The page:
Fortunately, unfortunately: pathways and barriers to algae biofuels at scale

May 25, 2014 |

fortunatelyThink algae biofuels are real and near? Or, think it’s a promotional scheme for attracting finance for nutraceuticals and academic bridges-to-nowhere?

The barriers might be more, or less, daunting than you think. Let’s look at the recent data.

Fortunately, there’s been much progress on the most important metric in growing algae — the rate of biomass produced.

Back in 2012, Scripps Institute CEO Tony Haymet described the once-elusive target of 25 grams per square meter per day as “now, table stakes, we’ve finished the science on that.”

Unfortunately, that’s based on a lipid content of 25 percent, so it works out to 6.25 grams per square-meter per day for technologies that target production of algae oil.

Fortunately, that’s still a lot of algae biomass. It works out to 22.8 metric tons of algae oil, per hectare, per year, or 9.3 metric tons per acre. In a really good year, you might get get something like 400 pounds of soybean oil per acre per year, by contrast.

Unfortunately, ponds crash.

Fortunately, you can pyro the biomass, and get up to 4X the yield.

Unfortunately, some terrestrial crops get as much as 50 tons per acre per year.

Fortunately, not in full-scale trials, and in the real world the best anyone’s seen is around 10 tons per acre per year of terrestrial biomass.


Unfortunately, there’s the water problem. You either have to get the algae out of the water or the water out of the algae, and that uses energy. Given that algae concentrations max out at, say, 2%, you have to get rid of 50 gallons of water to get to 2 gallons of algae.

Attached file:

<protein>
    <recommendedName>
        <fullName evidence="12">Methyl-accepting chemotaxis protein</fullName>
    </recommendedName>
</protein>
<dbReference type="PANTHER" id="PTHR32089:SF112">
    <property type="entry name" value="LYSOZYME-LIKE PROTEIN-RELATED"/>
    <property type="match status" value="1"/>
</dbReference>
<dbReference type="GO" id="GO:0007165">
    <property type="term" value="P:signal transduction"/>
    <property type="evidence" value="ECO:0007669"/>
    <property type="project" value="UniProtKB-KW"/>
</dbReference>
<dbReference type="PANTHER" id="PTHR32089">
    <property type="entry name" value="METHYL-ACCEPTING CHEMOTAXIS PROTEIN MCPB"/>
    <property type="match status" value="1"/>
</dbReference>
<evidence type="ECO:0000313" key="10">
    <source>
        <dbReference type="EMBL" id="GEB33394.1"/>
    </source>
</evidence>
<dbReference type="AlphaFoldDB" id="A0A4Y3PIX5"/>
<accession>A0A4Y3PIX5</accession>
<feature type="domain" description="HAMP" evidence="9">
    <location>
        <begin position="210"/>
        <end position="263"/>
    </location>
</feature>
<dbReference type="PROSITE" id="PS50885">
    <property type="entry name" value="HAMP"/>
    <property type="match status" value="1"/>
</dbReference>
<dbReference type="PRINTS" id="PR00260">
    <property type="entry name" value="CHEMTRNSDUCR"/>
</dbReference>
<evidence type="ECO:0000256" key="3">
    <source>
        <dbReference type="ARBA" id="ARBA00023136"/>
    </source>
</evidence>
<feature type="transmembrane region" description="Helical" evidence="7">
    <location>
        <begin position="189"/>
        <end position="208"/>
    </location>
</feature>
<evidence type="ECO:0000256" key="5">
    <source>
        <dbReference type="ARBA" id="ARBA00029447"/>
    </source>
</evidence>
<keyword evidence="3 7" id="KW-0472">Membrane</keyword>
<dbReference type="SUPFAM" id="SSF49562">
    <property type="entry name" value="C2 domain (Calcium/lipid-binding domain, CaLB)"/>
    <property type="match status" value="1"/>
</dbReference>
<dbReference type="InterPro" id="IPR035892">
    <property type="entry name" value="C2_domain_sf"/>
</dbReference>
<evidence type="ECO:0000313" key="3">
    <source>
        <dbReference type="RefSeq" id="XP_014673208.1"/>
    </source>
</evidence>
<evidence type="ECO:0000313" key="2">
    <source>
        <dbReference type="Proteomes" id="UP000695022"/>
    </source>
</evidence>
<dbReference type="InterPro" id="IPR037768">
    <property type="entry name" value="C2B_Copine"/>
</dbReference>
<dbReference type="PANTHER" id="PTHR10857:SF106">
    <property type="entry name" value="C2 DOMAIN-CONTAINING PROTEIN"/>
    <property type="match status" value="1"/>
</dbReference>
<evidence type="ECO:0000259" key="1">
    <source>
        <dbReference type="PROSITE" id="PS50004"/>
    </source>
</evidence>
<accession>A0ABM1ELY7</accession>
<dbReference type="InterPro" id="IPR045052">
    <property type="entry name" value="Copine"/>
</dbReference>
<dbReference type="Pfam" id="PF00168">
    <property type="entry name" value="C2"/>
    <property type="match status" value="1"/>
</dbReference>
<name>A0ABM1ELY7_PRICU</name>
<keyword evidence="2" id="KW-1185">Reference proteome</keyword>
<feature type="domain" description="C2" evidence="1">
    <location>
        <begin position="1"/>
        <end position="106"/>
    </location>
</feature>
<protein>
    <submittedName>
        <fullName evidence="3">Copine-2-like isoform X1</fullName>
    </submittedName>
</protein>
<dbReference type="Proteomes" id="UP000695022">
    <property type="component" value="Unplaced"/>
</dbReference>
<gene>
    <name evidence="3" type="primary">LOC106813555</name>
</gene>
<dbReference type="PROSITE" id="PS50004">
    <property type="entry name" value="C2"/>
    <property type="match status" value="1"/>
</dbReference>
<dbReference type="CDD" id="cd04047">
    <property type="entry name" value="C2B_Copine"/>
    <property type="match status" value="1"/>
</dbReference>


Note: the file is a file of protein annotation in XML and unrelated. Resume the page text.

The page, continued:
Fortunately, biofilms have limited water use by “dipping the algae” into water, keeping it moist but not distributed in low concentrations in a bioreactor or pond.

Unfortunately, you have to rotate the films in and out of the water — e.g. with a paddlewheel, and that chews up electricity.

Fortunately, you can generate power using waste heat from a co-located entity such as an ethanol plant.

Unfortunately, the CO2 is very expensive. At 2.1 pounds of CO2 for every pound of algae, and at a merchant CO2 cost of, say, $30 per metric ton, it’s $63 per ton for the algae inputs even before the cost of water is factored in, or any other cost of production. Why, you can buy complete waste biomass for around $55-$70 per ton in the Midwest, according to companies like POET Biomass. And you can get a tipping fee and free MSW.


Fortunately, you can get free CO2 from a co-located source, such as a power or ethanol plant (in addition to waste process heat or steam). Well, maybe not exactly free, but you can have them a venture partner, and you’ve gone a long ways towards mitigating their carbon and energizing your bottom line.

Unfortunately, the EPA has tossed in a potential roadblock, in its draft proposal that sets guidelines for new power plants to bury their CO2 underground. “Currently the draft does not permit utilities to recycle or reuse their emissions to meet their carbon reduction goals,” according to ABO board chair Margaret McCormick. “Regulators need to understand the opportunity they have to modify the proposal to better promote the use of algae and other utilization technologies. Reusing carbon emissions will be much more cost-effective than CCS, since the wide range of algal products can introduce revenue streams that underground storage cannot.”

Fortunately, you can still obtain CO2 from cement or ethanol plants.

Unfortunately, cement and ethanol plants are not always located in the right areas for optimized algae production, and its prohibitively expensive to transport CO2 over very long distances unless it is liquefied.

Fortunately, the EPA has not issued a final rule in this CO2 regulatory action.